I found myself wondering what were the circumstances that led to the small window of events that I had witnessed. Possibilities flitted ephemerally through my mind before I just filed it all away in the mental lockup. One of these days, I might pull all the files out of the filing cabinet, put them all together and call it a novel.
There’s an interesting French word, “flâneur”. Translated it could mean: stroller, lounger, saunterer, loafer. An idle wanderer having no particular destination or objective. Flânerierefers to the activity of strolling and there are people in France, especially in Paris who are flâneurs. It sometimes seems as if the entire city is populated with them. And while they strolled, they observed and while they observed, some of them took notes. Sherlock Holmes once said to Watson ‘you see but you do not observe’. Most of us just ‘see’, most of the time.
The extraordinary slides imperceptibly into the commonplace, gliding past our consciousness as if non-existent, or it only existed as a fleeting, half-remembered impression, instantly forgotten. What colour was the coat the woman was wearing? What was curious about the dog across the road? Why did the man in the car seem to be waiting too long before turning?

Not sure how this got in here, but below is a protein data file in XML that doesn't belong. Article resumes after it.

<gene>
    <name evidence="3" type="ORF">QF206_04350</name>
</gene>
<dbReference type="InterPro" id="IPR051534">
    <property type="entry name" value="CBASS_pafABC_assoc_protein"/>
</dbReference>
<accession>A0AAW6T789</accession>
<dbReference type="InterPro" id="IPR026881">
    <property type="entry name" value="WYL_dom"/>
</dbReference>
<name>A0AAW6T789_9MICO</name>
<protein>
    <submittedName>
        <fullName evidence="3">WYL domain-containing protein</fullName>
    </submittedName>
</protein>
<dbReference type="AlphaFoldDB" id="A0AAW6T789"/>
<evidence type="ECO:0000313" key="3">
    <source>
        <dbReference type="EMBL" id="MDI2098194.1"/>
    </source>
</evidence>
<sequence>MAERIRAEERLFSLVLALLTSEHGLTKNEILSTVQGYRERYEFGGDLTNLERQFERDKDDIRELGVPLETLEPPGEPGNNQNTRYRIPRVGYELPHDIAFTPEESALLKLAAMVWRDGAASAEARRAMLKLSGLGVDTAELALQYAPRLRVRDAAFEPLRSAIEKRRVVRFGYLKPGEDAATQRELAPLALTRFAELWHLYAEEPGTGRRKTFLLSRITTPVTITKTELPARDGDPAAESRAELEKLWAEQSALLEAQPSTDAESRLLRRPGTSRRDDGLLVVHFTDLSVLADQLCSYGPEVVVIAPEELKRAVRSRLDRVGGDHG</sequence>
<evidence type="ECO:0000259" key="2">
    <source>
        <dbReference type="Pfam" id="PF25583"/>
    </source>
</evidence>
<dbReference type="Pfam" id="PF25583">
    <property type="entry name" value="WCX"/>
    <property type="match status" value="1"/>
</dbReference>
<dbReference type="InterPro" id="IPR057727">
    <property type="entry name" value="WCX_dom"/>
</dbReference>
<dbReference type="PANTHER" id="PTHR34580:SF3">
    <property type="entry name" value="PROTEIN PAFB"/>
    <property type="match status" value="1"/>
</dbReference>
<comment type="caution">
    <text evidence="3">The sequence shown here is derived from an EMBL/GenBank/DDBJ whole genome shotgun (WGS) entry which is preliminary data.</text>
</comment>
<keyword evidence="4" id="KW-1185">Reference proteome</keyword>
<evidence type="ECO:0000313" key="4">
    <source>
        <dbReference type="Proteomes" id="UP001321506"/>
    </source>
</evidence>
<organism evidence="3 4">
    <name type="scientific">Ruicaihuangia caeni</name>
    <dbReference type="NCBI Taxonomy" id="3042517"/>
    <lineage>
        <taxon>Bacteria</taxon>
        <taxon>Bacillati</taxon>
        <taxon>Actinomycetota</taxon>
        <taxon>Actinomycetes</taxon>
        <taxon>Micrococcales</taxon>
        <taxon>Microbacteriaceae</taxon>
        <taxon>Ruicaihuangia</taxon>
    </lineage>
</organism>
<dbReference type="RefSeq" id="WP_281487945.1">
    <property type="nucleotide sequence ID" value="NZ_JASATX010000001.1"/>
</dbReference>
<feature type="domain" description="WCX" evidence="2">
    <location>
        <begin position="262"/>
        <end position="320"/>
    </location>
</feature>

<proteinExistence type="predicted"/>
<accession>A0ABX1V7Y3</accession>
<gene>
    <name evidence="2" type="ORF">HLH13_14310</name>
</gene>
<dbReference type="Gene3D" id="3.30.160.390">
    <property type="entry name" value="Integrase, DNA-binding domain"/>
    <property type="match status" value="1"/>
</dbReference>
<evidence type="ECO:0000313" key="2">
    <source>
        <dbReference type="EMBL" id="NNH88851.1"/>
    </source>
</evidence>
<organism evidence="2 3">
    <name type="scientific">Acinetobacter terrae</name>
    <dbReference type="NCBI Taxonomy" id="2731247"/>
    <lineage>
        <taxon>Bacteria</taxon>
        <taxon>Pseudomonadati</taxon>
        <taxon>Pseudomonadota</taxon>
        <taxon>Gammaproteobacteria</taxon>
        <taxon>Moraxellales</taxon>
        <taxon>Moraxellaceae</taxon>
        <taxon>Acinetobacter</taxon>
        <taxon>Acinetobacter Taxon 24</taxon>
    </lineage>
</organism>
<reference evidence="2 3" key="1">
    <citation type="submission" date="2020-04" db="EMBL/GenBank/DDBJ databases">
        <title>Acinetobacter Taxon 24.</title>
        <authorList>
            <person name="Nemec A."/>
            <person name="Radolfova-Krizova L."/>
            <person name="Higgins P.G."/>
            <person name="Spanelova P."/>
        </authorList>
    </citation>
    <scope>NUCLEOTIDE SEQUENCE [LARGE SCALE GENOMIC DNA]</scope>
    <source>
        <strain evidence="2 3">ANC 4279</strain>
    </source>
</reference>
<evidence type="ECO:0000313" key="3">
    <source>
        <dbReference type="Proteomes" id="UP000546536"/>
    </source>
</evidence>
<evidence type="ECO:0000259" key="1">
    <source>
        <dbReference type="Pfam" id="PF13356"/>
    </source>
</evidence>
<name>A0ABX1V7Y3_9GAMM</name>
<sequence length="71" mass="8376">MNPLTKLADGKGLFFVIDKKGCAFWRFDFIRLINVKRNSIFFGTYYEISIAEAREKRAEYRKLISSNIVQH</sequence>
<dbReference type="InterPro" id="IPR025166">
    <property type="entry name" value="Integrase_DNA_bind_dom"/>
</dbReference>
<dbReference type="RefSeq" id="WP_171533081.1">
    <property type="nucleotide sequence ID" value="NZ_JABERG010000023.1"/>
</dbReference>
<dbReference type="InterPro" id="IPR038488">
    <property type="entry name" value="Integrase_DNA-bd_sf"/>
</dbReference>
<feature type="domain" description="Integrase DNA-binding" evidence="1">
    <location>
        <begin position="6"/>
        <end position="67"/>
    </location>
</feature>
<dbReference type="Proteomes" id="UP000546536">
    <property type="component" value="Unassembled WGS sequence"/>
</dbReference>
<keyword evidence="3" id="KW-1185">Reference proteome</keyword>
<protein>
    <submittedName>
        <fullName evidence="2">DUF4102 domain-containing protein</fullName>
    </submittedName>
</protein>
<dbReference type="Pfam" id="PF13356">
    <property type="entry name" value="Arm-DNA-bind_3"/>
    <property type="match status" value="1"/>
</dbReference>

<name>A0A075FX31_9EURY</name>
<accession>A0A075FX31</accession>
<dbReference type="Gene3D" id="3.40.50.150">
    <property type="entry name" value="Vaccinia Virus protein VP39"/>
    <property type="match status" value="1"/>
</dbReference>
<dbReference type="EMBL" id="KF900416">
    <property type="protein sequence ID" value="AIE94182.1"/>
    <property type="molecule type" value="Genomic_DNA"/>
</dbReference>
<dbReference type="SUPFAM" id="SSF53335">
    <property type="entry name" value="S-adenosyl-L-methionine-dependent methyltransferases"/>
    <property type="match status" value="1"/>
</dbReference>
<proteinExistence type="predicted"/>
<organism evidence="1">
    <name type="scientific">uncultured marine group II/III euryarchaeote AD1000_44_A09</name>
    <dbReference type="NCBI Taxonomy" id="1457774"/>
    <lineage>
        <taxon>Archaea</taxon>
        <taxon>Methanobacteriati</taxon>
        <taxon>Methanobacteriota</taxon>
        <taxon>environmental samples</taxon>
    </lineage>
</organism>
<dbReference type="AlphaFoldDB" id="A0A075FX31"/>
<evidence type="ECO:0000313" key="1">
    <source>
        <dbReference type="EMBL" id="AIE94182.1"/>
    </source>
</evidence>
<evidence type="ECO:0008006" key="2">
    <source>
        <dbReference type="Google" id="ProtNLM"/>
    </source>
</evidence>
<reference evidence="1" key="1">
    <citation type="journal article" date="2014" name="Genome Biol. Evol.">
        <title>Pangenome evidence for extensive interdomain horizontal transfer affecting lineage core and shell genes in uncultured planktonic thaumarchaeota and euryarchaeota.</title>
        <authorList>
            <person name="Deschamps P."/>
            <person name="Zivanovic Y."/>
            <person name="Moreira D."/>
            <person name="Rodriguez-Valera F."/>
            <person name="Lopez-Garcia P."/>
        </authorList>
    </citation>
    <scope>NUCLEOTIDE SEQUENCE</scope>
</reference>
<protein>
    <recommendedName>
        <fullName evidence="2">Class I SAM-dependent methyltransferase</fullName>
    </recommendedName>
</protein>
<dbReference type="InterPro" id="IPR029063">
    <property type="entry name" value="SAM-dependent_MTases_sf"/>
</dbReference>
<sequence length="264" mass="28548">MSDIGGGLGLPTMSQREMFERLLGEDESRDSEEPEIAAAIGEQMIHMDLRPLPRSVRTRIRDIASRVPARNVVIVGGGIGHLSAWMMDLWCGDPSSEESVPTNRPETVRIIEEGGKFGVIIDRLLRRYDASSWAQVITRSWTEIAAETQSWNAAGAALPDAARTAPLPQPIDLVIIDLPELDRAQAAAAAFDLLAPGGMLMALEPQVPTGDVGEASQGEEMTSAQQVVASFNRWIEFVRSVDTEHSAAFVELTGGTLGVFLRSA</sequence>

Writers sometimes sit in cafés, watching. They fleetingly devise scenarios, stories about the people that pass them, who never notice that they are there. The mental filing cabinet fills with thoughts and ideas. It’s easier with individuals. An impression crystallises almost instantly, a collection of information about gait, facial expression, dress and a multitude of non-verbal signals which are assembled at lightning speed, the limbic and reptilian brain assessing threat, fear, anger or desire.
By way of explanation, I was turned loose in the city yesterday for a little bit of flânerie and found myself sitting at the interface between two arrondissements, drinking coffee. There was noise across the street. Several men, Afro-Caribbean in appearance, were talking loudly amongst themselves. Arms were waving, fingers being pointed and a few pushes and shoves exchanged. To Western eyes, this looked close to the breakout of a violent, possibly drug-fuelled confrontation. Very few stopped to watch. Parisians don’t. After a few minutes, as swiftly as it had started, all was quiet. People went their separate ways.